I've been busy with a major case during which many smaller cases have walked through my door. I began longing for a way for criminal investigators to be able to conduct preview examinations of digital storage devices without having to drop the devices off at the computer lab.
Many of the questions I receive are relatively simple to answer:
- "Who owns this computer/iPod?"
- "Does this computer have any illegal images/videos/files?"
- "Are there any emails/chats between X and Y stored on this device?"
My idea is to modify a disc like CAINE to include scripts accessible through a right-click menu that make basic digital storage device examination simpler. Virtually anyone who uses a computer understands the basics of navigating a file system with a file browser, and Nautilus is the file browser of choice in CAINE which utilizes the Gnome desktop. Nautilus has a built-in option for right-click scripts, and you'll find five already deployed in CAINE. The CAINE scripts have limitations and appear to have been obtained from g-scripts. When using them in a filtered file list (e.g., searching for documents in Nautilus), the scripts don't always work, nor are the scripts from a root Nautilus window.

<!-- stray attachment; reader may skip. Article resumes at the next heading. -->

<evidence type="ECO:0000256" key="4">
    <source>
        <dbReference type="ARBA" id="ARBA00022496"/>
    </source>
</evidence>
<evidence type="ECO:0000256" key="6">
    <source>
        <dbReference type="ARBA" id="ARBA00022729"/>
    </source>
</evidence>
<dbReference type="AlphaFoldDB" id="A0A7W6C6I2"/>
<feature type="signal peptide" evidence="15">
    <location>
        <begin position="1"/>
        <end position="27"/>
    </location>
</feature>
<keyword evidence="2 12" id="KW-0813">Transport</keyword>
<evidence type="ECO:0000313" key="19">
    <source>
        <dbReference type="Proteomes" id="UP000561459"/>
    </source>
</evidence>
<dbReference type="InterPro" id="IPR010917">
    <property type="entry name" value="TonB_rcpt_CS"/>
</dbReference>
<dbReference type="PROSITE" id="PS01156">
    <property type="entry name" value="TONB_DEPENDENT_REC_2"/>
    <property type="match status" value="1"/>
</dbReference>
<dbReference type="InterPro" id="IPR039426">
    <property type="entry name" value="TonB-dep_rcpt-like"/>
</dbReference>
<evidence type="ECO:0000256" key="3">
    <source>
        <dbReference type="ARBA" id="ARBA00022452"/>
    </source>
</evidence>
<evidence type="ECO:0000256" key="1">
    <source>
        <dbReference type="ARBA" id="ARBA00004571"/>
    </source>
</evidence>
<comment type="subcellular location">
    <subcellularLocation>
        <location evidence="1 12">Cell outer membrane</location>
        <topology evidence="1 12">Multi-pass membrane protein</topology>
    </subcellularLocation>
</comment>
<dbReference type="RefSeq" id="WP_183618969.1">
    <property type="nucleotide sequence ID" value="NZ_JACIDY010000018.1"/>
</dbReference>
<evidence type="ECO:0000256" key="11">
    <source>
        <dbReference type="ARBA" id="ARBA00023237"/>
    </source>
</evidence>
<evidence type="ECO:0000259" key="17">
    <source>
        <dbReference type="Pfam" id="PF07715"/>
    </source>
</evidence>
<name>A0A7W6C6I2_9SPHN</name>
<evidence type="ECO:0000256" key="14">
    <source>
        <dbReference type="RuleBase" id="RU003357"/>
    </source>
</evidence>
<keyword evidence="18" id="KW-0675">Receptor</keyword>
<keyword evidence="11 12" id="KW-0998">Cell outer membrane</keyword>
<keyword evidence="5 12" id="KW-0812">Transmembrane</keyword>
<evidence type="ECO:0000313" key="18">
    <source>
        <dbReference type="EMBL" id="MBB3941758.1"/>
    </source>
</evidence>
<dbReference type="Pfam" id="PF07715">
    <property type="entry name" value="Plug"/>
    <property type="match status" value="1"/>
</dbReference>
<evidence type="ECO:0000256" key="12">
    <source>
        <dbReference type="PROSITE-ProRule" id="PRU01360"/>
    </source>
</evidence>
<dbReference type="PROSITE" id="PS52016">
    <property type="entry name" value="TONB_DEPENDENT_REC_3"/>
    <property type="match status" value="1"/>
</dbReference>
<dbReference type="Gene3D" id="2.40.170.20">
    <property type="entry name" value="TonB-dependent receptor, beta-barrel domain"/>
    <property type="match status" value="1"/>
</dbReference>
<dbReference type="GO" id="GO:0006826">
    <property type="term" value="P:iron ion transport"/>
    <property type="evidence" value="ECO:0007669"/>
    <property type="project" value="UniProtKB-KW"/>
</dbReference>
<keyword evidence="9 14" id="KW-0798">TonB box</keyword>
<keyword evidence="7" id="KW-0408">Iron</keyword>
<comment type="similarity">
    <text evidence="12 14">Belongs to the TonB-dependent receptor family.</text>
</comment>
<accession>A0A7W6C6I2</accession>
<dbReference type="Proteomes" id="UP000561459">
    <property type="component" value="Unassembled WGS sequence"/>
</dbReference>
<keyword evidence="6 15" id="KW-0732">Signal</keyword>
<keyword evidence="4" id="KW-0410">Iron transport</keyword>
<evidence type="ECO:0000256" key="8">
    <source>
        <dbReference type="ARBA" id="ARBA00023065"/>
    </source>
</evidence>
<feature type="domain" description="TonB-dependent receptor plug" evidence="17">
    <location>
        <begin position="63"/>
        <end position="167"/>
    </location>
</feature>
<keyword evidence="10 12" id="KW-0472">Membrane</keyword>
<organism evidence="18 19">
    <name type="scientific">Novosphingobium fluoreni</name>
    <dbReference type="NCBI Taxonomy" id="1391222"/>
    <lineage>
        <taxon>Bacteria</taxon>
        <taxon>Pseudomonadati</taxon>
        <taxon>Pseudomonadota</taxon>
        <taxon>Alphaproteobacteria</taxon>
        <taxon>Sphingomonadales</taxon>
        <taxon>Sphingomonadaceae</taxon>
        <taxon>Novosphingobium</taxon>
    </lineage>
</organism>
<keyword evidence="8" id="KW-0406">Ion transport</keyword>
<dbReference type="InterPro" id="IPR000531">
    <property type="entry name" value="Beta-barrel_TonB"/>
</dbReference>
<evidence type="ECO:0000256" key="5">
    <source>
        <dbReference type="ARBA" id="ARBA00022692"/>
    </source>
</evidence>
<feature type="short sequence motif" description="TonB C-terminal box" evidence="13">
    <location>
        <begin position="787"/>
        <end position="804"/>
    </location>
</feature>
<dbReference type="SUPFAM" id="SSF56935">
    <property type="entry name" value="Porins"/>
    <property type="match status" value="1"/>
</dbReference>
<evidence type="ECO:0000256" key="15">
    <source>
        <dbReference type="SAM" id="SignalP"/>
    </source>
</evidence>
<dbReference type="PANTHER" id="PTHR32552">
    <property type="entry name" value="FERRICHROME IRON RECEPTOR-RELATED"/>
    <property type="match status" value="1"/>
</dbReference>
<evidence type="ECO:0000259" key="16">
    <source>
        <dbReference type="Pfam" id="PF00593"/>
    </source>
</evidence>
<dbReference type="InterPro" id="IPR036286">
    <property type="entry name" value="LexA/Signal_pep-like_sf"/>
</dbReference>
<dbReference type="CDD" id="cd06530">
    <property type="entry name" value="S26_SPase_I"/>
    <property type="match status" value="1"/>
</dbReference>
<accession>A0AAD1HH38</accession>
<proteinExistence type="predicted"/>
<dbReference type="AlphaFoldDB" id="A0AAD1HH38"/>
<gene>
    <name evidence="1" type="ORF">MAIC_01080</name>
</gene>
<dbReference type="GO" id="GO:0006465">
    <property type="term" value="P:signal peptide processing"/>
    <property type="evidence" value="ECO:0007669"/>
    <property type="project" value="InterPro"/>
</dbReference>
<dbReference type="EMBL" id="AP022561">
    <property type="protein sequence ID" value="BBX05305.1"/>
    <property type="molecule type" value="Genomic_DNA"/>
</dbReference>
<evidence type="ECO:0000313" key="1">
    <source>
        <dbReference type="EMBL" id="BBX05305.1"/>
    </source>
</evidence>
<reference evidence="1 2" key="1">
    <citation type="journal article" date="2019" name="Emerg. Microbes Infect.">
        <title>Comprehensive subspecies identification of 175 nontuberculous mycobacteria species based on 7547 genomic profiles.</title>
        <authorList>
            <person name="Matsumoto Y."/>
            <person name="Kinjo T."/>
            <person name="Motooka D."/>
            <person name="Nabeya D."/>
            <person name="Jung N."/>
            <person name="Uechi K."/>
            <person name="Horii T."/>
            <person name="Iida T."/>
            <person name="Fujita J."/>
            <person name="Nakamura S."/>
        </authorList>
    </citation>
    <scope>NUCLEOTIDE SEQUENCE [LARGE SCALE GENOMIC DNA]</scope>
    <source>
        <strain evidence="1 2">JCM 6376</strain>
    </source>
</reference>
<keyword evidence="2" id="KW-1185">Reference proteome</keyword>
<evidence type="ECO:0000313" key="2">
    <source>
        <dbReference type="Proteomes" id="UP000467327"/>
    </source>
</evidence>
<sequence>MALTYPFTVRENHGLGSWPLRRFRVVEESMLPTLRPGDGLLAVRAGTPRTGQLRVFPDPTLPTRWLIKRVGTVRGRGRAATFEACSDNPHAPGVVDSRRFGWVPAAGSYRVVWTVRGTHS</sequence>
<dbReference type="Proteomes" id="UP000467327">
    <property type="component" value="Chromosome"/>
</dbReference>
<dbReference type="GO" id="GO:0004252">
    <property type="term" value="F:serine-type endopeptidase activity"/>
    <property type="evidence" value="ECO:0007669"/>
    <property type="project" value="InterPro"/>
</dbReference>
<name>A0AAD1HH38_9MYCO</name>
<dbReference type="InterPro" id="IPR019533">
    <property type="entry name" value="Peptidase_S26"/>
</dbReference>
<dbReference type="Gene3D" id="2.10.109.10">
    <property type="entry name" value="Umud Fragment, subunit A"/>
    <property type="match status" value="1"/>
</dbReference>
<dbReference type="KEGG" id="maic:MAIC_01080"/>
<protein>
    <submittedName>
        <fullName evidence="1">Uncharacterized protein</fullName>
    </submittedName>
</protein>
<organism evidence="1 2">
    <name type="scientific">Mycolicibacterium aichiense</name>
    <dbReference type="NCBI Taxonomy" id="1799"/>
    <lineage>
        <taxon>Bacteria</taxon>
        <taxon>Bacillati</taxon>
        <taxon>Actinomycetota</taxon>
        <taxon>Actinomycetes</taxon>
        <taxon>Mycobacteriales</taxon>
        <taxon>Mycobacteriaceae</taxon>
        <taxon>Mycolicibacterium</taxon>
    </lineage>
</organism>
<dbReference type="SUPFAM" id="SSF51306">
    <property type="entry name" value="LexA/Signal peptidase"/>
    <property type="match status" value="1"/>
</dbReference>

I created (and continue to create) a series of Nautilus scripts with which to remaster CAINE or add to an installed Linux distro. The problem has been that I do this across five different computer platforms, tweaking things as I go, to the point I'm not sure on which computer any particular script resides. Plus, no one else has access to them for use/testing/improvement, at least until I remaster CAINE and release. Therefore I have created a the LinuxSleuthing Google Code Project. I'll be populating the site with the scripts I create and encourage any feedback in the form of requests, bugs, suggestions, or improvement to the code.
The HTCIA Central California Chapter will be conducting training in September in the use of CAINE with many of these scripts, with primary focus on finding and previewing images, basic keyword searching, and iPod ownership identification, so the immediate focus of the scripts posted to the code project will be on these topics.
The scripts will follow the unix principle of "do one thing and do it well." They are not designed to run blind, finding all occurrences of index.dat, for example, and parsing them for histories. It will be up to the user to find the files and apply the parsing script. While this might sound labor intensive, it allows the user to surgically strike at desired data as time allows rather than wait for whole disk searches. That said, this concept may morph as real world trials expose flaws or beg enhancements.